Hey guys , we have transitioned recently from a wedding / corp band 3 piece with midi backing tracks , to a full five piece with drums , bass, two guitarists and a singer who plays acoustic, we do country rock and blues.
I am finding it hard to used the drum volume though at practice.
We have a small room, and when we leave my ears ring...
tips ? ideas ?
Stands for the guitar amps so they are at ear level.?
At the moment all I hear are drums and guitars , the vocals also get lost.
You should be able to have a normal (non-hollerin') conversation with any of the band members, while playing a tune, in your practice space.
There is no reason to have the volume up so high that your ears ring after practice. Placing any speakers at ear level will only make the problem worse because the speakers are closer to your ears.
Volume discipline is a real problem for many players. It often starts out with things in control, and then people start turning up, the drummer starts hitting harder, etc.
You need to figure out what the root cause is. Does the bassist have trouble hearing themself because the drummer is hitting too hard? Or does the bassist play too loudly, forcing the drummer to hit harder? Does the guitarist play too loud causing the vocalist to crank up the PA so they can stay on pitch? Every tweak upward of a volume control causes the other players to tweak their own volume upward. It's a graveyard spiral into deafness. If you cannot get this under control, playing music is Not Fun.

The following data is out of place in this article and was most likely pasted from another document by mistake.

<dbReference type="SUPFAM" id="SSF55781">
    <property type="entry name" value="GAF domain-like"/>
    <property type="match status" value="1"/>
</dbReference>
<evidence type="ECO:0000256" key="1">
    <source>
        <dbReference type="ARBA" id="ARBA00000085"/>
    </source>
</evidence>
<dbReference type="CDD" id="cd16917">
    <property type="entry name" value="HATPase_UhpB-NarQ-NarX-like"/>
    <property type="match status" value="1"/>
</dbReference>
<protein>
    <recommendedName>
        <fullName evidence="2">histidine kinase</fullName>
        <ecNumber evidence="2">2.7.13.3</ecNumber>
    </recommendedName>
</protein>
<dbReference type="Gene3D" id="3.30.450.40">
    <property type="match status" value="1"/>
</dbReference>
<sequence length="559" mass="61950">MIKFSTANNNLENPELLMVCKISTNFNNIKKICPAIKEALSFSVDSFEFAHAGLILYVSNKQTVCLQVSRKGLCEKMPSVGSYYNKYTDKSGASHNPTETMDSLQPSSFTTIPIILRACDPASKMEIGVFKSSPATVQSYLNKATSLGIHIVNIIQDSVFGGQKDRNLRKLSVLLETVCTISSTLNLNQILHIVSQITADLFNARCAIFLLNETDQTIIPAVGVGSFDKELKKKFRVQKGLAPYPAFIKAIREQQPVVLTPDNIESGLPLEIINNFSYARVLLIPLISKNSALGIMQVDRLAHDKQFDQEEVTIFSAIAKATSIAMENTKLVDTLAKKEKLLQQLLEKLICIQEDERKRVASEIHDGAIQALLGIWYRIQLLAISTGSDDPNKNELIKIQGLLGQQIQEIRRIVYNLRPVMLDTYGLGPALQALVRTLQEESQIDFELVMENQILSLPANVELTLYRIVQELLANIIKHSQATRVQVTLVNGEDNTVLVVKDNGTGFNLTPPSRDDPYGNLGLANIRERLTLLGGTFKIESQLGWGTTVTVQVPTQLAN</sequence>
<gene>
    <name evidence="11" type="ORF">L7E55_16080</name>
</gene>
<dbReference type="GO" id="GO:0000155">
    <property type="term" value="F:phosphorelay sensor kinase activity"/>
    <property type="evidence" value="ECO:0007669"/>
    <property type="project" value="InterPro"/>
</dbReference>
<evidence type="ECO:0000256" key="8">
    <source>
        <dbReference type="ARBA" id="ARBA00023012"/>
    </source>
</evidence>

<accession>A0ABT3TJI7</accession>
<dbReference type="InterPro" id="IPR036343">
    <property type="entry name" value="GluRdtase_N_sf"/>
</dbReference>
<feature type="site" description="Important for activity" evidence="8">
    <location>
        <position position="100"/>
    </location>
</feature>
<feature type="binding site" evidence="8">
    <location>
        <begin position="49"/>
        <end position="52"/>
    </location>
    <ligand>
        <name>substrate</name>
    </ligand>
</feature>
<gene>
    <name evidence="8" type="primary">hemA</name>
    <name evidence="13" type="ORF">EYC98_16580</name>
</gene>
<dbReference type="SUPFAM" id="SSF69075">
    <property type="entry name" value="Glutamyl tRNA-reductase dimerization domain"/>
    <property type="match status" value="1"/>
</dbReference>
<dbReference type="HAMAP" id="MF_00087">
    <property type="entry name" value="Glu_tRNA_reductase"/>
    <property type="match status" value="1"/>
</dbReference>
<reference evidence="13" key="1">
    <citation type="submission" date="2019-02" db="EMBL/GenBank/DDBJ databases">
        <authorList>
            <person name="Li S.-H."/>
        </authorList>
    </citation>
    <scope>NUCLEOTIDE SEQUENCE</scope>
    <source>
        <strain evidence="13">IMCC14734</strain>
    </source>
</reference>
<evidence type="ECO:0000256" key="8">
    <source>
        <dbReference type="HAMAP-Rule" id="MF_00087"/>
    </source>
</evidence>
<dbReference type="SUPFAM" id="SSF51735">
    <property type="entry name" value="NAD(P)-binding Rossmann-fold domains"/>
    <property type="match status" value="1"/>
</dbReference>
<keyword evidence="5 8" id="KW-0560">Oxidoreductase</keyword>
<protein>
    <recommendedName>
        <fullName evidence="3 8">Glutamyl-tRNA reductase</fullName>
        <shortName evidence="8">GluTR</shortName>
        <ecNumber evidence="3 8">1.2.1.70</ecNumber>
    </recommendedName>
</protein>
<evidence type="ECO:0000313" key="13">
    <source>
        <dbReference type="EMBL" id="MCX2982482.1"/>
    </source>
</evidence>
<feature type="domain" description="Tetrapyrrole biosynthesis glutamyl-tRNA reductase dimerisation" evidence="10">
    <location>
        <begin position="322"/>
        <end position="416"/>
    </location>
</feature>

The best sound I've ever gotten in a practice space is with the PA for vocals coming from floor wedges and the guitar amps turned backwards to face the wall. In a small room, two wedges in the corners of the room (aimed at a 45 toward the center of the ceiling) are more than adequate. The bassist and the drummer are critical: they have to play with restraint because they both occupy the same sonic space. Tf they get a bit too loud, guitars/keys/vocals get lost really fast...forcing those players to volume creep.
One thing you can do to hear yourself better is to turn the bass down on your guitar amp. That prevents dumping even more lows into the room to compete with the bass and drums and helps keep the bass and drums in check. The drummer should be able to play anything at a quiet volume.
And yes--ear plugs are a must, even when everyone is acting like a grownup and playing at a reasonable (low) volume level.
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Well band prac was much better now, we placed our combos on chairs ... I stood away form mine and the other guitar player and his right next to him, we both turned down... and we could hear the vocals.. and no ringing ears...
the secret is obv not standing right in front of or sitting on combos....
have not played with a drummer for years so this is all new to me